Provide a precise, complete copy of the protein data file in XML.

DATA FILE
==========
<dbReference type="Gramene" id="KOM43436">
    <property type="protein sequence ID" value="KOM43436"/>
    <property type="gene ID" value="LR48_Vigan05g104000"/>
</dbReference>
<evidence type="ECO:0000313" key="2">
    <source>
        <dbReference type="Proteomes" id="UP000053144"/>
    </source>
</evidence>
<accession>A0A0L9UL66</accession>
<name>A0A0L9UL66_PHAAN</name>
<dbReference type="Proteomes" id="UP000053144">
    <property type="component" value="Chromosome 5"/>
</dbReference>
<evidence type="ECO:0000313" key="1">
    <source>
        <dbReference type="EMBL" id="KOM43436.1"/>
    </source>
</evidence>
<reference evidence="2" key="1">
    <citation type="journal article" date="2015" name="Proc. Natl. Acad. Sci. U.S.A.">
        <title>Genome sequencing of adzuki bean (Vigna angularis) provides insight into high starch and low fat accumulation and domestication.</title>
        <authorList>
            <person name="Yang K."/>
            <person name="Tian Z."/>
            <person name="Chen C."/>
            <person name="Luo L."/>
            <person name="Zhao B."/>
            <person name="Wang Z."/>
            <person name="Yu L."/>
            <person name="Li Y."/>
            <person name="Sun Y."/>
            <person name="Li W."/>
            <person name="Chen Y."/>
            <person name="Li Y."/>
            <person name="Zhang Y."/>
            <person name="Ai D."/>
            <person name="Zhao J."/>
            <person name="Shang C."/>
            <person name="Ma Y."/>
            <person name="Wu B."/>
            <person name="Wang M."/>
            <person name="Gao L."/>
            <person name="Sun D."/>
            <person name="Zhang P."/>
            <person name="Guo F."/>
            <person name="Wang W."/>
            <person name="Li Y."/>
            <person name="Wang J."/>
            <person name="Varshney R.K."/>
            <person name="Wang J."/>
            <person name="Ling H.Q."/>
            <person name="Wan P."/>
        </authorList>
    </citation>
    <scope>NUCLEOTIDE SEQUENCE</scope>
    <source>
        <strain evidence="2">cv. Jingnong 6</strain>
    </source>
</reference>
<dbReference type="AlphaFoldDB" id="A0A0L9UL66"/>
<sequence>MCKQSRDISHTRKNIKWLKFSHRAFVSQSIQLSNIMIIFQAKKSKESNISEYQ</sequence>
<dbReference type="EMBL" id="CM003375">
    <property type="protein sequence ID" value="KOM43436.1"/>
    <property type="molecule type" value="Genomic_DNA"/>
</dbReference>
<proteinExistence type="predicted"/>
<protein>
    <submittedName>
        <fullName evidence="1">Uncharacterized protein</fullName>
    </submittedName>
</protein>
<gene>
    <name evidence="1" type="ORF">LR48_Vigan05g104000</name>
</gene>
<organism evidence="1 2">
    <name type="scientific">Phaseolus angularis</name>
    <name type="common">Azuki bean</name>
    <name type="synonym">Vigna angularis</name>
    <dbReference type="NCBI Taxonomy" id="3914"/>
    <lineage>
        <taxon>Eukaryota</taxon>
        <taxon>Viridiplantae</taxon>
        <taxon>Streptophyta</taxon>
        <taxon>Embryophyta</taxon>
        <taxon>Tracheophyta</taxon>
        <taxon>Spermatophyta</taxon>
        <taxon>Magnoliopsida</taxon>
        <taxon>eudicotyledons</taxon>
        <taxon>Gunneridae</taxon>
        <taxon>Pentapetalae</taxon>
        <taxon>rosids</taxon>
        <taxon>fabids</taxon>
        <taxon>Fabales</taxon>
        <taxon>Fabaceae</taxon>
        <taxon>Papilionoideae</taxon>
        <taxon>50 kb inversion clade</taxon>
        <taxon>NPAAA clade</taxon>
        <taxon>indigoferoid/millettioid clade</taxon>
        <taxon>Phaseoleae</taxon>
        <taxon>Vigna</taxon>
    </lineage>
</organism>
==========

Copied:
<dbReference type="Gramene" id="KOM43436">
    <property type="protein sequence ID" value="KOM43436"/>
    <property type="gene ID" value="LR48_Vigan05g104000"/>
</dbReference>
<evidence type="ECO:0000313" key="2">
    <source>
        <dbReference type="Proteomes" id="UP000053144"/>
    </source>
</evidence>
<accession>A0A0L9UL66</accession>
<name>A0A0L9UL66_PHAAN</name>
<dbReference type="Proteomes" id="UP000053144">
    <property type="component" value="Chromosome 5"/>
</dbReference>
<evidence type="ECO:0000313" key="1">
    <source>
        <dbReference type="EMBL" id="KOM43436.1"/>
    </source>
</evidence>
<reference evidence="2" key="1">
    <citation type="journal article" date="2015" name="Proc. Natl. Acad. Sci. U.S.A.">
        <title>Genome sequencing of adzuki bean (Vigna angularis) provides insight into high starch and low fat accumulation and domestication.</title>
        <authorList>
            <person name="Yang K."/>
            <person name="Tian Z."/>
            <person name="Chen C."/>
            <person name="Luo L."/>
            <person name="Zhao B."/>
            <person name="Wang Z."/>
            <person name="Yu L."/>
            <person name="Li Y."/>
            <person name="Sun Y."/>
            <person name="Li W."/>
            <person name="Chen Y."/>
            <person name="Li Y."/>
            <person name="Zhang Y."/>
            <person name="Ai D."/>
            <person name="Zhao J."/>
            <person name="Shang C."/>
            <person name="Ma Y."/>
            <person name="Wu B."/>
            <person name="Wang M."/>
            <person name="Gao L."/>
            <person name="Sun D."/>
            <person name="Zhang P."/>
            <person name="Guo F."/>
            <person name="Wang W."/>
            <person name="Li Y."/>
            <person name="Wang J."/>
            <person name="Varshney R.K."/>
            <person name="Wang J."/>
            <person name="Ling H.Q."/>
            <person name="Wan P."/>
        </authorList>
    </citation>
    <scope>NUCLEOTIDE SEQUENCE</scope>
    <source>
        <strain evidence="2">cv. Jingnong 6</strain>
    </source>
</reference>
<dbReference type="AlphaFoldDB" id="A0A0L9UL66"/>
<sequence>MCKQSRDISHTRKNIKWLKFSHRAFVSQSIQLSNIMIIFQAKKSKESNISEYQ</sequence>
<dbReference type="EMBL" id="CM003375">
    <property type="protein sequence ID" value="KOM43436.1"/>
    <property type="molecule type" value="Genomic_DNA"/>
</dbReference>
<proteinExistence type="predicted"/>
<protein>
    <submittedName>
        <fullName evidence="1">Uncharacterized protein</fullName>
    </submittedName>
</protein>
<gene>
    <name evidence="1" type="ORF">LR48_Vigan05g104000</name>
</gene>
<organism evidence="1 2">
    <name type="scientific">Phaseolus angularis</name>
    <name type="common">Azuki bean</name>
    <name type="synonym">Vigna angularis</name>
    <dbReference type="NCBI Taxonomy" id="3914"/>
    <lineage>
        <taxon>Eukaryota</taxon>
        <taxon>Viridiplantae</taxon>
        <taxon>Streptophyta</taxon>
        <taxon>Embryophyta</taxon>
        <taxon>Tracheophyta</taxon>
        <taxon>Spermatophyta</taxon>
        <taxon>Magnoliopsida</taxon>
        <taxon>eudicotyledons</taxon>
        <taxon>Gunneridae</taxon>
        <taxon>Pentapetalae</taxon>
        <taxon>rosids</taxon>
        <taxon>fabids</taxon>
        <taxon>Fabales</taxon>
        <taxon>Fabaceae</taxon>
        <taxon>Papilionoideae</taxon>
        <taxon>50 kb inversion clade</taxon>
        <taxon>NPAAA clade</taxon>
        <taxon>indigoferoid/millettioid clade</taxon>
        <taxon>Phaseoleae</taxon>
        <taxon>Vigna</taxon>
    </lineage>
</organism>